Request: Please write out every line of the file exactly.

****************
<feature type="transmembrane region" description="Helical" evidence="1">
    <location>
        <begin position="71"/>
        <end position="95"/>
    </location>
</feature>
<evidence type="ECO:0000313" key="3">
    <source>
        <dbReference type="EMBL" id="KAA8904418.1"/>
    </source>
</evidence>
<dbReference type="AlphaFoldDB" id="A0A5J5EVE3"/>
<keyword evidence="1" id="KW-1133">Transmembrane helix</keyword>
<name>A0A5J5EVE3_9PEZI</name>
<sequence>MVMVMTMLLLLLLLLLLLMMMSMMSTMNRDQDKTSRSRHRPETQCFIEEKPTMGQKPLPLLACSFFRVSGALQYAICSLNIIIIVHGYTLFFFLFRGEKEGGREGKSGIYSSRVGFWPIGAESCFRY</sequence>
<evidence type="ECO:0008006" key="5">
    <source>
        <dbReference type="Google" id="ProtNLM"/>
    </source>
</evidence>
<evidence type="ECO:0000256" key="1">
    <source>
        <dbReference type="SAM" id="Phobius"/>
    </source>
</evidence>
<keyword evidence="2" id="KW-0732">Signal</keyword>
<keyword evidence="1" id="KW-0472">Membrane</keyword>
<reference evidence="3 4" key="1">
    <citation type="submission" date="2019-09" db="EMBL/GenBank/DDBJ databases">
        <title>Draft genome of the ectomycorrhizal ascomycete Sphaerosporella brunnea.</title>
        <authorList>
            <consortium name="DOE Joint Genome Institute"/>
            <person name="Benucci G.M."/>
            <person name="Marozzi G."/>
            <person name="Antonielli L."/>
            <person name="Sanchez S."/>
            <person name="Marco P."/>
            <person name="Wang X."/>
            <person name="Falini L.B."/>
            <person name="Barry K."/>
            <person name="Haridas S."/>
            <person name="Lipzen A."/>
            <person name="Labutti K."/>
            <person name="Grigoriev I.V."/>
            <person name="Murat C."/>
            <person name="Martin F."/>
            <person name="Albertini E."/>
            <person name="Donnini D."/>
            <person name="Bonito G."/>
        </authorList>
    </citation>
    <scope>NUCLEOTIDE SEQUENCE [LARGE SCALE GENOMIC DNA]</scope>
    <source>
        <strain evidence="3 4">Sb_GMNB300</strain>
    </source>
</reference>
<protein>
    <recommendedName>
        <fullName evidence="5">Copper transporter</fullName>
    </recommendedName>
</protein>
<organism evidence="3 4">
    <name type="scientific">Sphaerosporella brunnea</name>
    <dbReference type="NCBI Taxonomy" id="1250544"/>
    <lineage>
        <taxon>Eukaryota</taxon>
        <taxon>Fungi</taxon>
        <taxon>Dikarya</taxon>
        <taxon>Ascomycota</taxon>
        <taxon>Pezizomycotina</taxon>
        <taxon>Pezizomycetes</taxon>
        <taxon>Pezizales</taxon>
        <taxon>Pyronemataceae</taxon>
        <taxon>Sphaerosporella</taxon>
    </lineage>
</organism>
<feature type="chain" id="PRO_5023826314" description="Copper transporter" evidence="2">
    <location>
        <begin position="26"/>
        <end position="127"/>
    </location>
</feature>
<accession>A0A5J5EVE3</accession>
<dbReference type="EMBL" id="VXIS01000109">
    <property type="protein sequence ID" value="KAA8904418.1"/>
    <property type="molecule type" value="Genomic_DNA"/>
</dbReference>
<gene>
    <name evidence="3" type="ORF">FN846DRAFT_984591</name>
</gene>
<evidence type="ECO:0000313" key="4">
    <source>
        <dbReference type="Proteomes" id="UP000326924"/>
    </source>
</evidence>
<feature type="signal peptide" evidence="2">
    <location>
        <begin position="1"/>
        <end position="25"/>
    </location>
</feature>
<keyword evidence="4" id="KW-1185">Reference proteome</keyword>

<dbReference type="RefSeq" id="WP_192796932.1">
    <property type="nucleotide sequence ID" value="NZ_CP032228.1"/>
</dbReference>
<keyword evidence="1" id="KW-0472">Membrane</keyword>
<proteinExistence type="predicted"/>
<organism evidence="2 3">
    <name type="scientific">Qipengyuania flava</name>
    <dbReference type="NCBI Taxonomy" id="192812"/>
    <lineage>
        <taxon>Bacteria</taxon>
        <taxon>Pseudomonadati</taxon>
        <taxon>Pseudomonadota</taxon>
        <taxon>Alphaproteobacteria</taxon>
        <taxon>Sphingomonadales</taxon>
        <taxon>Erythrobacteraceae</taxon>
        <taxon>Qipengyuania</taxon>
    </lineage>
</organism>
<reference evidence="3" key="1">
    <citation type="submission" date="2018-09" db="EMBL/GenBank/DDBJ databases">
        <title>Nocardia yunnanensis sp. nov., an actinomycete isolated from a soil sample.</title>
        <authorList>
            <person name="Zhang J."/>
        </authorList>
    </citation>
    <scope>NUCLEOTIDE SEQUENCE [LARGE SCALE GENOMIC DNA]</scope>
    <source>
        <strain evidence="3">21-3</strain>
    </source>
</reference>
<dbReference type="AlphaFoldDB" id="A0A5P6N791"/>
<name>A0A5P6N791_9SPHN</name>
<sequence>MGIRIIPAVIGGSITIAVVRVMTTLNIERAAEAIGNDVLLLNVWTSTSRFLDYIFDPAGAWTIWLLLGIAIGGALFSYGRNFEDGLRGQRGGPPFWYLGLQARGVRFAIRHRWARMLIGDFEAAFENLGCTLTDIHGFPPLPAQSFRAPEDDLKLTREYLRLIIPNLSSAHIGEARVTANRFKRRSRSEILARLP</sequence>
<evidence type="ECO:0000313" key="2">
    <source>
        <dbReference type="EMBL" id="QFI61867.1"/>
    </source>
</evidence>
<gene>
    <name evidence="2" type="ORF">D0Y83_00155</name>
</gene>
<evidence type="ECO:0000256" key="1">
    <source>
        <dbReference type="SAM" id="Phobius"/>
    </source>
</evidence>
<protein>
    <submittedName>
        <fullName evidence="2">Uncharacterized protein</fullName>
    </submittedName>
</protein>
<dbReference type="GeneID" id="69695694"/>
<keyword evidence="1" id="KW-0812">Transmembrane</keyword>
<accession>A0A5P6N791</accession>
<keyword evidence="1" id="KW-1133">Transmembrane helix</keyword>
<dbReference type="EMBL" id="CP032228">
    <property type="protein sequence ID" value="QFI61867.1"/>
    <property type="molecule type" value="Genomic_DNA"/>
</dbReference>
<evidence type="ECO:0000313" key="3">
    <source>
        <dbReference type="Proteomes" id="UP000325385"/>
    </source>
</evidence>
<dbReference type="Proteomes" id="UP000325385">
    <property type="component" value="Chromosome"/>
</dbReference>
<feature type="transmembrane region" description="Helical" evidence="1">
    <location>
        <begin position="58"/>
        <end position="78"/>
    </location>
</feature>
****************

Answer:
<feature type="transmembrane region" description="Helical" evidence="1">
    <location>
        <begin position="71"/>
        <end position="95"/>
    </location>
</feature>
<evidence type="ECO:0000313" key="3">
    <source>
        <dbReference type="EMBL" id="KAA8904418.1"/>
    </source>
</evidence>
<dbReference type="AlphaFoldDB" id="A0A5J5EVE3"/>
<keyword evidence="1" id="KW-1133">Transmembrane helix</keyword>
<name>A0A5J5EVE3_9PEZI</name>
<sequence>MVMVMTMLLLLLLLLLLLMMMSMMSTMNRDQDKTSRSRHRPETQCFIEEKPTMGQKPLPLLACSFFRVSGALQYAICSLNIIIIVHGYTLFFFLFRGEKEGGREGKSGIYSSRVGFWPIGAESCFRY</sequence>
<evidence type="ECO:0008006" key="5">
    <source>
        <dbReference type="Google" id="ProtNLM"/>
    </source>
</evidence>
<evidence type="ECO:0000256" key="1">
    <source>
        <dbReference type="SAM" id="Phobius"/>
    </source>
</evidence>
<keyword evidence="2" id="KW-0732">Signal</keyword>
<keyword evidence="1" id="KW-0472">Membrane</keyword>
<reference evidence="3 4" key="1">
    <citation type="submission" date="2019-09" db="EMBL/GenBank/DDBJ databases">
        <title>Draft genome of the ectomycorrhizal ascomycete Sphaerosporella brunnea.</title>
        <authorList>
            <consortium name="DOE Joint Genome Institute"/>
            <person name="Benucci G.M."/>
            <person name="Marozzi G."/>
            <person name="Antonielli L."/>
            <person name="Sanchez S."/>
            <person name="Marco P."/>
            <person name="Wang X."/>
            <person name="Falini L.B."/>
            <person name="Barry K."/>
            <person name="Haridas S."/>
            <person name="Lipzen A."/>
            <person name="Labutti K."/>
            <person name="Grigoriev I.V."/>
            <person name="Murat C."/>
            <person name="Martin F."/>
            <person name="Albertini E."/>
            <person name="Donnini D."/>
            <person name="Bonito G."/>
        </authorList>
    </citation>
    <scope>NUCLEOTIDE SEQUENCE [LARGE SCALE GENOMIC DNA]</scope>
    <source>
        <strain evidence="3 4">Sb_GMNB300</strain>
    </source>
</reference>
<protein>
    <recommendedName>
        <fullName evidence="5">Copper transporter</fullName>
    </recommendedName>
</protein>
<organism evidence="3 4">
    <name type="scientific">Sphaerosporella brunnea</name>
    <dbReference type="NCBI Taxonomy" id="1250544"/>
    <lineage>
        <taxon>Eukaryota</taxon>
        <taxon>Fungi</taxon>
        <taxon>Dikarya</taxon>
        <taxon>Ascomycota</taxon>
        <taxon>Pezizomycotina</taxon>
        <taxon>Pezizomycetes</taxon>
        <taxon>Pezizales</taxon>
        <taxon>Pyronemataceae</taxon>
        <taxon>Sphaerosporella</taxon>
    </lineage>
</organism>
<feature type="chain" id="PRO_5023826314" description="Copper transporter" evidence="2">
    <location>
        <begin position="26"/>
        <end position="127"/>
    </location>
</feature>
<accession>A0A5J5EVE3</accession>
<dbReference type="EMBL" id="VXIS01000109">
    <property type="protein sequence ID" value="KAA8904418.1"/>
    <property type="molecule type" value="Genomic_DNA"/>
</dbReference>
<gene>
    <name evidence="3" type="ORF">FN846DRAFT_984591</name>
</gene>
<evidence type="ECO:0000313" key="4">
    <source>
        <dbReference type="Proteomes" id="UP000326924"/>
    </source>
</evidence>
<feature type="signal peptide" evidence="2">
    <location>
        <begin position="1"/>
        <end position="25"/>
    </location>
</feature>
<keyword evidence="4" id="KW-1185">Reference proteome</keyword>

<dbReference type="RefSeq" id="WP_192796932.1">
    <property type="nucleotide sequence ID" value="NZ_CP032228.1"/>
</dbReference>
<keyword evidence="1" id="KW-0472">Membrane</keyword>
<proteinExistence type="predicted"/>
<organism evidence="2 3">
    <name type="scientific">Qipengyuania flava</name>
    <dbReference type="NCBI Taxonomy" id="192812"/>
    <lineage>
        <taxon>Bacteria</taxon>
        <taxon>Pseudomonadati</taxon>
        <taxon>Pseudomonadota</taxon>
        <taxon>Alphaproteobacteria</taxon>
        <taxon>Sphingomonadales</taxon>
        <taxon>Erythrobacteraceae</taxon>
        <taxon>Qipengyuania</taxon>
    </lineage>
</organism>
<reference evidence="3" key="1">
    <citation type="submission" date="2018-09" db="EMBL/GenBank/DDBJ databases">
        <title>Nocardia yunnanensis sp. nov., an actinomycete isolated from a soil sample.</title>
        <authorList>
            <person name="Zhang J."/>
        </authorList>
    </citation>
    <scope>NUCLEOTIDE SEQUENCE [LARGE SCALE GENOMIC DNA]</scope>
    <source>
        <strain evidence="3">21-3</strain>
    </source>
</reference>
<dbReference type="AlphaFoldDB" id="A0A5P6N791"/>
<name>A0A5P6N791_9SPHN</name>
<sequence>MGIRIIPAVIGGSITIAVVRVMTTLNIERAAEAIGNDVLLLNVWTSTSRFLDYIFDPAGAWTIWLLLGIAIGGALFSYGRNFEDGLRGQRGGPPFWYLGLQARGVRFAIRHRWARMLIGDFEAAFENLGCTLTDIHGFPPLPAQSFRAPEDDLKLTREYLRLIIPNLSSAHIGEARVTANRFKRRSRSEILARLP</sequence>
<evidence type="ECO:0000313" key="2">
    <source>
        <dbReference type="EMBL" id="QFI61867.1"/>
    </source>
</evidence>
<gene>
    <name evidence="2" type="ORF">D0Y83_00155</name>
</gene>
<evidence type="ECO:0000256" key="1">
    <source>
        <dbReference type="SAM" id="Phobius"/>
    </source>
</evidence>
<protein>
    <submittedName>
        <fullName evidence="2">Uncharacterized protein</fullName>
    </submittedName>
</protein>
<dbReference type="GeneID" id="69695694"/>
<keyword evidence="1" id="KW-0812">Transmembrane</keyword>
<accession>A0A5P6N791</accession>
<keyword evidence="1" id="KW-1133">Transmembrane helix</keyword>
<dbReference type="EMBL" id="CP032228">
    <property type="protein sequence ID" value="QFI61867.1"/>
    <property type="molecule type" value="Genomic_DNA"/>
</dbReference>
<evidence type="ECO:0000313" key="3">
    <source>
        <dbReference type="Proteomes" id="UP000325385"/>
    </source>
</evidence>
<dbReference type="Proteomes" id="UP000325385">
    <property type="component" value="Chromosome"/>
</dbReference>
<feature type="transmembrane region" description="Helical" evidence="1">
    <location>
        <begin position="58"/>
        <end position="78"/>
    </location>
</feature>